How to Annualize Interest Rates & Calculate Annual Interest

How to Annualize Interest Rates & Calculate Annual Interest
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Most investments or loans usually have a rate of interest associated with them. However, these interest rates have different names and implications for your pocket. Time periods can vary.

The amount of interest can be calculated annually or semiannually. Others may follow monthly interest rates, while some may calculate daily interest. This will also depend on the lender or financial institution. There are two basic ways to annualize interest rates: calculating the annual percentage rate (APR) and annual percentage yield (APY).

  • The interest rate formula for APR is: ‌APR = Periodic Rate x Number of Periods in a Year
  • On the other hand, APY factors in the compounding frequency, explains the Consumer Financial Protection Bureau. Its formula is: ‌APY = ((1 + Periodic Rate)^ Number of periods) -1‌ or ‌APY = ((1+r/n )^n) -1‌, where r is the annual interest rate and n is the number of compounding periods.

APR vs. APY: How to Calculate Annualized Interest Rates

Whether investing or taking out a loan, you should first consider the annualized interest rates. That way, you can compare the rate of return for an investment or the cost of borrowing across multiple products to get a better idea of whether you are getting a good deal.

How to Calculate APR

Because APR only factors in the number of periods each year, you simply multiply the periodic rate by the number of periods. What you obtain as the total represents an annual basis. It is sometimes referred to as a simple interest rate.

For example, if someone offers to loan you money at ‌two percent‌ monthly interest rate and monthly payments, based on the formula, the APR is:

APR = 2 percent * 12‌, which equals ‌24 percent.‌ So, in this case, you could say you obtained a personal loan at ‌24‌ ‌percent‌ APR.

If you were to borrow ‌$10,000‌ at ‌24 percent‌ APR, you would owe ‌$2,400‌ as interest, or ‌$200‌ per month.

How to Calculate APY

Suppose you made an investment with similar rates as above. In that case, if you were calculating APY:

APY = ((1+(2/100))^12) - 1‌ which is like ‌1.0212 - 1‌ and equal to ‌0.2682,‌ or ‌26.82 percent‌.

Therefore, your investments would have an APY of ‌26.82 percent‌.

So, if you were to invest ‌$10,000‌ at an APY of ‌26.82 percent‌, you would make ‌$2,682‌ as interest in a year, or ‌$223.50‌ per month. That would be enough to offset the monthly debts stated above.

Now, suppose you made another investment at similar rates, except this time around, the number of times interest gets compounded is twice a month. In that case, your annual percentage yield would be:

APY = ((1+ (0.02/2))^24) - 1‌, which is like ‌1.0124 - 1‌ and equal to ‌0.2697,‌ or ‌26.97 percent‌.

As you can see from this latest example, the more times compounding happens, the higher the overall APY, which means you would make higher returns.

Therefore, if you were to invest ‌$10,000‌, you would make ‌$2,697.34‌ per year, or an average of ‌$224.78‌ per month as interest.

What Is the Difference Between APY and APR?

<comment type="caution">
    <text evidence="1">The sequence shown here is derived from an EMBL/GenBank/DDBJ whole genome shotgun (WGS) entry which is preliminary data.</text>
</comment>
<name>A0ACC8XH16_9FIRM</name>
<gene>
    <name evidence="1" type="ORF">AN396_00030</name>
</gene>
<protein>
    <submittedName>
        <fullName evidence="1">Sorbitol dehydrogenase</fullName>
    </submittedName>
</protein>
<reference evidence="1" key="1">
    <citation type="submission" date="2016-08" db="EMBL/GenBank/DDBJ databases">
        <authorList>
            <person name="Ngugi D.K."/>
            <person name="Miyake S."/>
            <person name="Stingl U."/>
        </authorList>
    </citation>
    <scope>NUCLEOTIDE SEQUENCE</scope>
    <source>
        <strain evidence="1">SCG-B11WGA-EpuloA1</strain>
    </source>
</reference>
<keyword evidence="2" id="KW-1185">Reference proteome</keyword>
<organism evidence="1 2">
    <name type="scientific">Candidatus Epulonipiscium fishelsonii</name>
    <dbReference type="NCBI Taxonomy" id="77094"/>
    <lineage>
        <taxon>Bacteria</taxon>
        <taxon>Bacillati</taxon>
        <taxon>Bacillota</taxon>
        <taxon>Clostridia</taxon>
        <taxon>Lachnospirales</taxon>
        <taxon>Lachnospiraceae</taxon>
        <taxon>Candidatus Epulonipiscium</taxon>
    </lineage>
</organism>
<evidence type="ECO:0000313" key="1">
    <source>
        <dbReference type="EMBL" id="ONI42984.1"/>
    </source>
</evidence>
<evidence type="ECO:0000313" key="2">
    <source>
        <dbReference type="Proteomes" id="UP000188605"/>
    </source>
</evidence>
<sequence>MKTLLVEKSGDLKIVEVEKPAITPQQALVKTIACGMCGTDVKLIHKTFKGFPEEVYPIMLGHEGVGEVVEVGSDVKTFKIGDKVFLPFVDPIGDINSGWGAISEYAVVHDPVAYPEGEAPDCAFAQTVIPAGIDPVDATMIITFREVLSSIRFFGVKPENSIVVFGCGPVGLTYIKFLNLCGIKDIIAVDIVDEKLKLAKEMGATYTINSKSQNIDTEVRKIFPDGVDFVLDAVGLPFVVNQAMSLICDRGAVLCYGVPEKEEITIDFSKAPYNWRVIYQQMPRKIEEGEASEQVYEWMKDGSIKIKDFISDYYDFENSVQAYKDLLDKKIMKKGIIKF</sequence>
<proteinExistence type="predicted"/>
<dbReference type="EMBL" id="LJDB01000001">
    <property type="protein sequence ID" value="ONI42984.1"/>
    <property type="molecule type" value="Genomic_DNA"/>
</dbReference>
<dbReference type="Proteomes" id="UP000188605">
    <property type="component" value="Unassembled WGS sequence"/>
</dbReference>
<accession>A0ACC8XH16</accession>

When it is used, the APR works on your money negatively by reducing the amount you have each year since the interest is paid to another person or entity. However, it is stated in a way that makes your overall debt appear less over the long term.

Typically, the higher the annualized interest rate and the greater the number of compounding periods, the larger an amount becomes. If it is a debt, it can eventually spiral out of control, which is common among people who carry credit card balances that have high interest rates. According to, a typical American individual has ‌3.8‌ credit cards and ‌$5,525‌ worth of credit card debt.

How to Determine a Yearly Interest Rate

That said, the easiest way to determine your interest rates is to annualize them. By doing so, you get an idea of what you pay over the course of a year. Learning how to calculate annual equivalent rates can be helpful for keeping your personal finances in check.

APY is the yearly interest rate set for your investments, such as savings in a bank account. It is usually expressed as a percentage and is based on a one-year period. People sometimes refer to it as the effective annual interest rate, or EAR.

It is worth noting that the annualized interest rate, expressed as APY, usually considers the compound interest that has occurred over the course of that year. For example, if you invest in a bond that accrues interest twice a year, your annualized interest rate would be based on two compounding periods (12 months/6 months). Generally, the more compounding periods there are in a year, the more interest your investments earn, even when compared to another investment with a similar annualized interest rate.

On the other hand, the Corporate Finance Institute notes that APR usually represents the stated interest rates for any debts you take on, such as a mortgage or credit card balance. It’s mostly used by lenders (who are legally obligated to disclose it up front) because it does not consider the compounding of interest within a given year. Instead, it factors in the number of periods each year.